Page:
If we looked at this chapter out of context, it would give us such a different picture of David than we’ve seen in the full counsel of scripture. We could read this one chapter and view David as a super-believer. He’s written a beautiful song proclaiming God’s glory, appointed priests to minister constantly before the Lord, and then he returns home to bless his family.
Yeah, that family.
The one composed of many wives and concubines.
The one that lost an infant son who was conceived in adultery and murder.
The one where one son raped a daughter and another son killed the first and yet another sought to murder his father for the power of the throne.
David’s family makes pretty much any dysfunction in our family feel more manageable.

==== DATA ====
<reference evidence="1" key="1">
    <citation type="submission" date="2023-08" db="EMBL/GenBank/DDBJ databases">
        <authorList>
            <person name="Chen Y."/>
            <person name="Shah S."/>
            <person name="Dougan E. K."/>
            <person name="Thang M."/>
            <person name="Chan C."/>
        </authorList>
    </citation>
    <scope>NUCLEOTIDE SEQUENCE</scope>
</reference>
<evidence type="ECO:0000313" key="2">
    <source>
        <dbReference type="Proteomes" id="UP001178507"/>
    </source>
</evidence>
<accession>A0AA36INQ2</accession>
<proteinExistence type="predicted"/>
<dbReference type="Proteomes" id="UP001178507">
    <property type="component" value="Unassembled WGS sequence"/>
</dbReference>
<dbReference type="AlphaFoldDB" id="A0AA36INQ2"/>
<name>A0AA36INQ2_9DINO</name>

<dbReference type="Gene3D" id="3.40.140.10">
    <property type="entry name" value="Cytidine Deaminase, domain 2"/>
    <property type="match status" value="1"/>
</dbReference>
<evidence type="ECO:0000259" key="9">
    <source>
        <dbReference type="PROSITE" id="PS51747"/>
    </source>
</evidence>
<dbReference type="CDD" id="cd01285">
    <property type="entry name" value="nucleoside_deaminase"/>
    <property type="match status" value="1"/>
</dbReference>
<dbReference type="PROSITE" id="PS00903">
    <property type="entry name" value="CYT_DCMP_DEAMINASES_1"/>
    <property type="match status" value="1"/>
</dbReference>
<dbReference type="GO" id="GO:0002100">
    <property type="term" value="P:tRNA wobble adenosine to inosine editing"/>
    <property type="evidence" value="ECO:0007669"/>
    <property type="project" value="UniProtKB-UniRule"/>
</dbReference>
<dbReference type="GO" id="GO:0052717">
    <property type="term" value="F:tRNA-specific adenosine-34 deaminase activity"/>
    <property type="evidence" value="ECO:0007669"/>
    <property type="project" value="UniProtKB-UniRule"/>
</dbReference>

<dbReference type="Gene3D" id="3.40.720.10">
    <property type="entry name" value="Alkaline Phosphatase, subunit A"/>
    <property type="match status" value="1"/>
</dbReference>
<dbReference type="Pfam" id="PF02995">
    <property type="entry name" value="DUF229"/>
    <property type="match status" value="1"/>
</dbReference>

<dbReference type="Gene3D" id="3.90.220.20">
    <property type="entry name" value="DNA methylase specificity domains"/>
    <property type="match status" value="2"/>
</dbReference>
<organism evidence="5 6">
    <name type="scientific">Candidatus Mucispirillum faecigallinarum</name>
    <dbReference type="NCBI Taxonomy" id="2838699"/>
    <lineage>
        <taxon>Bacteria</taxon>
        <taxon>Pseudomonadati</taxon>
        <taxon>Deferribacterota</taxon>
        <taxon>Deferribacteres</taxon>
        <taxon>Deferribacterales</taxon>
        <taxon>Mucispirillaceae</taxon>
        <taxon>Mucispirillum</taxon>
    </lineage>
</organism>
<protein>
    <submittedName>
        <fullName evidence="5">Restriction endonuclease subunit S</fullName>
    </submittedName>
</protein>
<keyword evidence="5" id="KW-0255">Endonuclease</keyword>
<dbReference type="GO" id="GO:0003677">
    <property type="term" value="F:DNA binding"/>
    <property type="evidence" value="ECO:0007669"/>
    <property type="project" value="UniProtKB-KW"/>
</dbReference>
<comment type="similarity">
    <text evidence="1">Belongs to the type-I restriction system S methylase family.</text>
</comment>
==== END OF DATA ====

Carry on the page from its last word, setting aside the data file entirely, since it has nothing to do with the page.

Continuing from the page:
Whatever rebellion your children are experiencing, whatever poor choices they’ve made, whatever baggage your own sin has brought to your family, most of us can look at David and praise the Lord for our own burdens in comparison.
It would be easy, too, in light of David’s parental failures to look down on him in judgment. He made some pretty monumental mistakes.
But God called David to the throne because He had sought “a man after His own heart” (1Samuel 13:14; Acts 13:22). Fortunately, God wasn’t seeking a perfect man. He wasn’t seeking a sinless man, because He already had a plan for that Man from the foundations of the earth. “He [Jesus, not David] was chosen before the creation of the world, but was revealed in these last times for your sake.” (1 Peter 1:20)
What encouragement to us in our failures! What a relief that we are not called to be sinless in our own power! But in Christ, God has wrapped us in His sinless perfection. In the Holy Spirit, God has given us the ability and the power to choose a better path than even David chose. “We are no longer slaves to sin.” (Romans 6:6)